There’s a saying that every Texan has two hometowns: their own, and San Antonio. I was blessed to have been born and raised in my beloved city of San Antonio. To witness so many SA Christmases as a child was magical.
Herewith are my memories of a San Antonio, Texas Christmas….
You knew Christmas was coming a couple of weeks before Thanksgiving, city workers would plant a huge wood utility pole with rebar in the shape of a Christmas tree across from the Alamo. Day by day evergreen branches would be stacked to form a thick green Christmas tree. Huge colored foil boxes of gifts and balls would be hung as ornaments & colorful strands of Christmas lights would flow from the top to bottom of the tree. It was crowned with a huge white blinking star. As a kid I always wondered what toys were wrapped in those gift boxes. I wanted to jump the white picket fence encircling the tree and snatch a box.
Along Houston & Commerce streets & its thoroughfares large white snowflakes hung above the streets from the utility poles with green garland. The streets would twinkle at night.
The Transit Tower crown was lit in green & red announcing Christmas was near. That was my favorite building, reminded me of Gotham City in the Superman comics. During the preparation for Hemisfair 68′ after school I’d go on the open air observation deck and watch the construction of our city’s world’s fair.
The huge jolly red cheeked Santa sitting on a chimney sat atop the roof of Joske’s waving at every boy & girl in Alamo plaza. That was my personal Santa waving just at me! Joske’s Santa was this kid’s official trademark of a San Antonio Christmas. Joske’s window displays were all aglow in the Christmas spirit. The window facing Alamo plaza had a running model train inviting everyone to Fantasyland. Imaginations came alive in Fantasyland, it was the Christmas Disneyland of San Antonio. And the thrill to get in line and sit on Santa’s lap & taking a picture with him!
St. Michael’s, St. Mary’s, St. Joseph’s & San Fernando Cathedral with the aroma of fresh cut evergreens all had a side altar adorned with Christmas trees and at the base was the stable of Bethlehem. Statues of Blessed Mother, Joseph, angels, shepherds, the three wise guys, sheep, camels & cows were in place, all facing the manger, awaiting the Child that would be born on Christmas day.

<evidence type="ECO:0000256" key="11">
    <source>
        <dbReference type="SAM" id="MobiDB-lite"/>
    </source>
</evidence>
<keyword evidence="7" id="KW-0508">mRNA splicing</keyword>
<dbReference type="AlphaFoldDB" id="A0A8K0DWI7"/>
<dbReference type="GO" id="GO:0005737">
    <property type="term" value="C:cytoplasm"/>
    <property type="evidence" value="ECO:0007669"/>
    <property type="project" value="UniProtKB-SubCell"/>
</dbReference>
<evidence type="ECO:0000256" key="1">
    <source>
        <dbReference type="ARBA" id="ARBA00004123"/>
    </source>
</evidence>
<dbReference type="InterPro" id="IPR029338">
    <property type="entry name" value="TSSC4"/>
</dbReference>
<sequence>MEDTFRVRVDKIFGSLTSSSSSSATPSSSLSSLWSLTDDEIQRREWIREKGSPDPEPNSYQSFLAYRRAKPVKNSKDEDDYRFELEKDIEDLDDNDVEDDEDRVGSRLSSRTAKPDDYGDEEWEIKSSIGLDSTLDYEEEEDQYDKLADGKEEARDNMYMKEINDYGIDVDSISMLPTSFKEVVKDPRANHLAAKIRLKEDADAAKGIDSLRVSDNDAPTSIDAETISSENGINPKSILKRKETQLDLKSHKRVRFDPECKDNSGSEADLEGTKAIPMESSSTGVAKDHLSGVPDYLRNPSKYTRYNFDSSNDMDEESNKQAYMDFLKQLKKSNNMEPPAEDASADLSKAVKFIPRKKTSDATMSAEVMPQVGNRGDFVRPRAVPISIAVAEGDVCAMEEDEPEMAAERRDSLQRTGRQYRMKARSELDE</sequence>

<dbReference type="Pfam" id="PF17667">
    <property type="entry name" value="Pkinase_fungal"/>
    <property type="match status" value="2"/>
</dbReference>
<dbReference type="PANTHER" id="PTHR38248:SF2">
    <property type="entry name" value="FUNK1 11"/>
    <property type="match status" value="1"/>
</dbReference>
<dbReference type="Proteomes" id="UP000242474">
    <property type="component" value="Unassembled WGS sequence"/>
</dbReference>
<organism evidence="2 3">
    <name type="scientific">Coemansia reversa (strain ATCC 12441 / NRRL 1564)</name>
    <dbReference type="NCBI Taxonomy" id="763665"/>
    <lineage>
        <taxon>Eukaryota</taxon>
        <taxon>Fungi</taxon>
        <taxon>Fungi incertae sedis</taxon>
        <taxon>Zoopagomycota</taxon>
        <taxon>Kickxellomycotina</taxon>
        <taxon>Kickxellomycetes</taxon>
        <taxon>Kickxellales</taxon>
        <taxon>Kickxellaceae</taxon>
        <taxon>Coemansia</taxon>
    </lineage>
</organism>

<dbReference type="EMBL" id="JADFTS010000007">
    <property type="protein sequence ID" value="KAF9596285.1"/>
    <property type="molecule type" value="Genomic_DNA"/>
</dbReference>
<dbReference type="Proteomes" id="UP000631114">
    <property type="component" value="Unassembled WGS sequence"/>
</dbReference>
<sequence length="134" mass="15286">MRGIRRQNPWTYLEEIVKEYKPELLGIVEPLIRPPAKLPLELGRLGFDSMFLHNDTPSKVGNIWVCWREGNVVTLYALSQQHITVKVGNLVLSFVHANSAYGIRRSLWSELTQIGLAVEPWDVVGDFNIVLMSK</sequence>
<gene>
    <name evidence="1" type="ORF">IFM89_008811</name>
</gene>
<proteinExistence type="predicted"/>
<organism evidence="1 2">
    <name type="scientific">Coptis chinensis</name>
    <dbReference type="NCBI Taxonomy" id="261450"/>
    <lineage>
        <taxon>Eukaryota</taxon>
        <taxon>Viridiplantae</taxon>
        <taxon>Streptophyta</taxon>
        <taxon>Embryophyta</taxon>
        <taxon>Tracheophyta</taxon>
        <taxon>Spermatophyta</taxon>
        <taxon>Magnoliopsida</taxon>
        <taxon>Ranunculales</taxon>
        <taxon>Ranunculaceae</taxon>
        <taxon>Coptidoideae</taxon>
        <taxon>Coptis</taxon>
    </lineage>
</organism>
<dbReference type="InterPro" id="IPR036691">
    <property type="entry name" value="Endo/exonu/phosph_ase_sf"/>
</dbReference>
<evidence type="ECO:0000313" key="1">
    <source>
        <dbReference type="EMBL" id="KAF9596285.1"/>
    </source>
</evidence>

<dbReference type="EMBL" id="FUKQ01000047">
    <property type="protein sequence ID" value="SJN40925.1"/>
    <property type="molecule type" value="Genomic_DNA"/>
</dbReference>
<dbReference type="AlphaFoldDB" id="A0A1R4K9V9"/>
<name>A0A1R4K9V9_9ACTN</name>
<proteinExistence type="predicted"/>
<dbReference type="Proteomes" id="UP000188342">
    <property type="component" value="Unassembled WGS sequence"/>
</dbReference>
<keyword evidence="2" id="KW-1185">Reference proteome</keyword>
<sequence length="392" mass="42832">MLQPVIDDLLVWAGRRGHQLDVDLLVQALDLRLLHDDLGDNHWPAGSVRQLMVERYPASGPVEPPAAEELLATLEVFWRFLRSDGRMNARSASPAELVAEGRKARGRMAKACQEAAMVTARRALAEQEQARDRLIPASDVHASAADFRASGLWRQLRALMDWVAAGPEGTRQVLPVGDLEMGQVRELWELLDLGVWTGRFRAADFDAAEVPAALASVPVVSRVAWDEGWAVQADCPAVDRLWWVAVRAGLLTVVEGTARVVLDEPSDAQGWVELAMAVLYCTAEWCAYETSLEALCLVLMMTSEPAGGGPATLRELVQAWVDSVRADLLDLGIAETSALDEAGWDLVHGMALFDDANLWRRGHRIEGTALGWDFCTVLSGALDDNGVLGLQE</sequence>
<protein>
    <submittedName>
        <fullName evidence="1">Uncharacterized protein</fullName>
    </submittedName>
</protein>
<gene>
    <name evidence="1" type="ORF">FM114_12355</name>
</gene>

All the stores downtown had their best merchandise displayed with Christmas themes. National Shirt Shops would display what seemed to me, to be the world’s largest bottle of English Leather cologne, atop it’s wooden box. I wanted the box for my toy soldiers! The mysterious angelic lady playing the organ at Frost’s Bros, was she from heaven? Even the facade of Tony’s Mirror Shine was framed with blinking Christmas lights with the strong scent of shoe polish and Solox as you passed by.
I loved the five & dime stores, walking in from the cold as you caught the scent of fresh hot popcorn. Kress had a table with small boxes of colorful tin wind up Japanese Santas riding on a bike with a bell. Although I could never afford one, I would play with them in the store. I’d wind them up and see how many I could get going till the sales clerk would run me off. Eighteen Santas going at the same time in circles with bells ringing was my record!
The jukebox at the Coney Island played “I’m Dreaming of a White Christmas” by Bing Crosby as I would munch on a steaming 15 cent Coney Island hot dog and a bottled Dr. Pepper. I’d always sit at the table by the foggy window, I had a clear shot of the sidewalk and the Empire theater. I’d people watch. So many men and women of the armed forces would pass by. Downtown San Antonio was their Christmas.
There was one store I just can’t remember its name, they had a lifesize mechanical Santa outside it’s doors welcoming everybody. As a young child I thought he was real and would just gaze up at him from his kneecaps and talk to him and tell him what I wanted for Christmas. I think it may have been Penners on West Commerce St., with those shiny orange Stacy Adams in their display window.
If it was too cold, Mom & I would hop the San Antonio Transit System’s “Shoppers Special” bus for only a nickle. Mom knew where all the sales were and besides she had to take her summer layaways out. She was the Queen of layaways!